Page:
5 Steps to a Successful First Meeting with Your New Team

As a manager, meeting a new team for the first time can be nerve-racking. You want to ensure that the meeting runs smoothly and that you establish your leadership, but you need to do this without destroying the team’s culture or dynamic, or trampling on its achievements.

Being too heavy-handed can be disastrous, but not establishing the right degree of authority can be, too. However, when it’s handled well, an informal introductory meeting can be a great opportunity to learn about your team, to build trust with its members, and to establish a climate of mutual respect.

This article will help you to prepare for your first meeting with your team.

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Meeting a New Team For the First Time

The following five steps will go a long way to making your first meeting with your new team a success.

1. Find Out About Your New Team

If there’s a company intranet with employee profiles, read up on your team’s professional skills and accomplishments, and any other relevant information. If not, perhaps the organization’s website has an “About us” or “Meet the Team” page. If appropriate, connect with team members on LinkedIn, in advance. Otherwise, try and talk to HR and see if it can provide you with any details about the team.

Try to memorize people’s faces, names and hometowns. If you struggle to remember names, try using face association, in which you make a connection between a name and a unique characteristic. Make the effort to learn how to pronounce people’s names correctly, too.

If possible, before you take on your new role, schedule an informal talk with your boss and the team’s previous manager. You can gain the outgoing team manager’s insights into the team in general, and learn about any conflicts that you need to be aware of.

Keep in mind your organization’s wider corporate culture when preparing to meet your team, whether it’s formal – with clearly defined channels of communication and decision-making processes – or more informal. This will help you to act appropriately in your introductory meeting, and communicate effectively. Again, if possible, talk to the team’s previous manager about their take on the corporate culture, so you have an idea of the beliefs and behaviors that you’ll likely encounter.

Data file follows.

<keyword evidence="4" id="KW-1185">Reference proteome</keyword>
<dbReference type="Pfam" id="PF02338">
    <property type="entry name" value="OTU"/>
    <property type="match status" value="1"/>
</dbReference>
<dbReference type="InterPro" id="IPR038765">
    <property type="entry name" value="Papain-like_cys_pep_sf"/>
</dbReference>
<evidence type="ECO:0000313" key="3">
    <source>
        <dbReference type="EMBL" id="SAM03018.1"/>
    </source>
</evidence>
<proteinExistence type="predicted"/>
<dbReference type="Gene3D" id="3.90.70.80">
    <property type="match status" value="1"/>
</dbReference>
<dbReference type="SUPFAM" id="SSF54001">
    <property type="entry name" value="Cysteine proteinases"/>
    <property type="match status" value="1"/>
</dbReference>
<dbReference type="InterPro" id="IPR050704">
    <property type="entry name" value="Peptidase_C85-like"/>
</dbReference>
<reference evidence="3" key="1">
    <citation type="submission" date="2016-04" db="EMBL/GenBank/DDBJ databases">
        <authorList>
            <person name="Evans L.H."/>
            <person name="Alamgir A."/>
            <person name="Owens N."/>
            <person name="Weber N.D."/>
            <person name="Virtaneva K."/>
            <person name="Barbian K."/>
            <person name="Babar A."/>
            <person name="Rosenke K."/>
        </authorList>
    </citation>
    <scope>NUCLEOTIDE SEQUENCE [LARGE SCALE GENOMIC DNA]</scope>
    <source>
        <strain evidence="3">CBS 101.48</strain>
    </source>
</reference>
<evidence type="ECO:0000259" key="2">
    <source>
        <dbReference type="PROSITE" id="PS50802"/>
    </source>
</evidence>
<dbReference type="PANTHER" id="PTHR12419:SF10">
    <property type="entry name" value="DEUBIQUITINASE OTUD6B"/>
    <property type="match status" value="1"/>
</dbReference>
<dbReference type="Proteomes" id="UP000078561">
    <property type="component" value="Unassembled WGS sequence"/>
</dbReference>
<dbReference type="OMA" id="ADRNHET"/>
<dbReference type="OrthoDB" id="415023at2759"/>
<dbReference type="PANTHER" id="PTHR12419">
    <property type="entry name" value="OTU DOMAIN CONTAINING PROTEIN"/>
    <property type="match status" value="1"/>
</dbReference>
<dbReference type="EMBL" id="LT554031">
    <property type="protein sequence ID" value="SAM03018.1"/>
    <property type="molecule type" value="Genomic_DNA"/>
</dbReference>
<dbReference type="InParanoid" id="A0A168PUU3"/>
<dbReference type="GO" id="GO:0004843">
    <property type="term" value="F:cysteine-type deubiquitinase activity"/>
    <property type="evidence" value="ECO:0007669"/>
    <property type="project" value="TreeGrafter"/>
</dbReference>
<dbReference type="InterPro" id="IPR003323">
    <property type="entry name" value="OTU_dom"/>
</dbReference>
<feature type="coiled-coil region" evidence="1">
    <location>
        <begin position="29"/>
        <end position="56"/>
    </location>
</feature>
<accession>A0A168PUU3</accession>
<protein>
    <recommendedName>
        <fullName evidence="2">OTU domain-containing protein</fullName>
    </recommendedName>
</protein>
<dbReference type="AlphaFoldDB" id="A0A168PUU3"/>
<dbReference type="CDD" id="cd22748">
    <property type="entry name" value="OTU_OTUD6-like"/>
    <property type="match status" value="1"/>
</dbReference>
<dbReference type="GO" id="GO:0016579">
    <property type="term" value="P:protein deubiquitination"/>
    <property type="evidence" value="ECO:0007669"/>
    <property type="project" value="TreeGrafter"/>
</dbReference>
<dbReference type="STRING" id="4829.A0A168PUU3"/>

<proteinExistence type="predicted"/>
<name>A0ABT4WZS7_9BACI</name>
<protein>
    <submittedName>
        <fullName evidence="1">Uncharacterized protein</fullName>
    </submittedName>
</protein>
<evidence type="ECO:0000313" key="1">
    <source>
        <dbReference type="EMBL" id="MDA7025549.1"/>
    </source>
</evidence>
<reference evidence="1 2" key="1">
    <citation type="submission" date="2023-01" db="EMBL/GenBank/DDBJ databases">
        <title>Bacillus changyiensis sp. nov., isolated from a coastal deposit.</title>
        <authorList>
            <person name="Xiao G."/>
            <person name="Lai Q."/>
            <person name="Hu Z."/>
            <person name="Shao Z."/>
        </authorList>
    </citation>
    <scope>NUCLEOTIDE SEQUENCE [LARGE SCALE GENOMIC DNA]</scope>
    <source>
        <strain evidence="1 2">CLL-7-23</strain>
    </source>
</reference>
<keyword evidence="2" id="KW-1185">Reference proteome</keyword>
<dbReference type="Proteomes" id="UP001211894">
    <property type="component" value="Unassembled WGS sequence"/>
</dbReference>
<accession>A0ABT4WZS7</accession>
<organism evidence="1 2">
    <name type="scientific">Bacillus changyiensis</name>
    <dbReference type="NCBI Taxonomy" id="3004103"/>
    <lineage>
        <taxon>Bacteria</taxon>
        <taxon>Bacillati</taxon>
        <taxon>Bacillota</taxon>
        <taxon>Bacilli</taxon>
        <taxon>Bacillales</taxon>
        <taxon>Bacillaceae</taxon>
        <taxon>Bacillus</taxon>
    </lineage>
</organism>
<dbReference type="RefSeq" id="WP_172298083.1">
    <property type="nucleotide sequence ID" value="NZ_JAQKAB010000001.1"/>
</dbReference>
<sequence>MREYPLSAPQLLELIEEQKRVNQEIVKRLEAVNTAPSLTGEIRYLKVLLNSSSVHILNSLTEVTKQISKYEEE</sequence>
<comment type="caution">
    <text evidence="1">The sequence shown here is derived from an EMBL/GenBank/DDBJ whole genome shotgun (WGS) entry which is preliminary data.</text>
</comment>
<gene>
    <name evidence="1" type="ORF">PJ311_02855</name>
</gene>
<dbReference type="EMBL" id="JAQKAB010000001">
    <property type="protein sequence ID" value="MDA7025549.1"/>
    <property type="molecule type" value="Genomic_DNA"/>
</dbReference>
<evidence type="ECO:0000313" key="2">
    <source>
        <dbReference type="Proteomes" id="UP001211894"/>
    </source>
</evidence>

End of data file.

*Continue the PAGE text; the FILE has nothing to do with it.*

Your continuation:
2. Prepare the Meeting Space

If you are meeting in person, choose a neutral space, such as a meeting room. Consider seating, temperature and lighting to make the room as comfortable as possible. This will help to reduce stress and to promote communication.

If you’re meeting is virtual, get set up early so you’ve got plenty of time to check that everything is working, and ensure you’ve got the right link to the meeting and the correct software downloaded. Make sure that your internet connection is strong and that you’ve got everything you need, like a headset and charging point. Check your background in advance to make sure that it’s appropriate.

3. Keep It Short and Informal

Before the meeting starts, let your team know that it’s going to be a quick introductory gathering, so there won’t be an agenda.

Once in the room, explain a little about yourself. Consider using business storytelling to communicate your values and what you’re trying to achieve. At this stage, you needn’t go into great depth about your plans – that can come later, at a more formal meeting.

Now that you’ve introduced yourself, explain that you’ll be arranging one-on-one meetings with each member of the team, so that you can get to know them individually. Let people know that you’ll schedule a formal meeting for the whole team after these one-on-ones have taken place.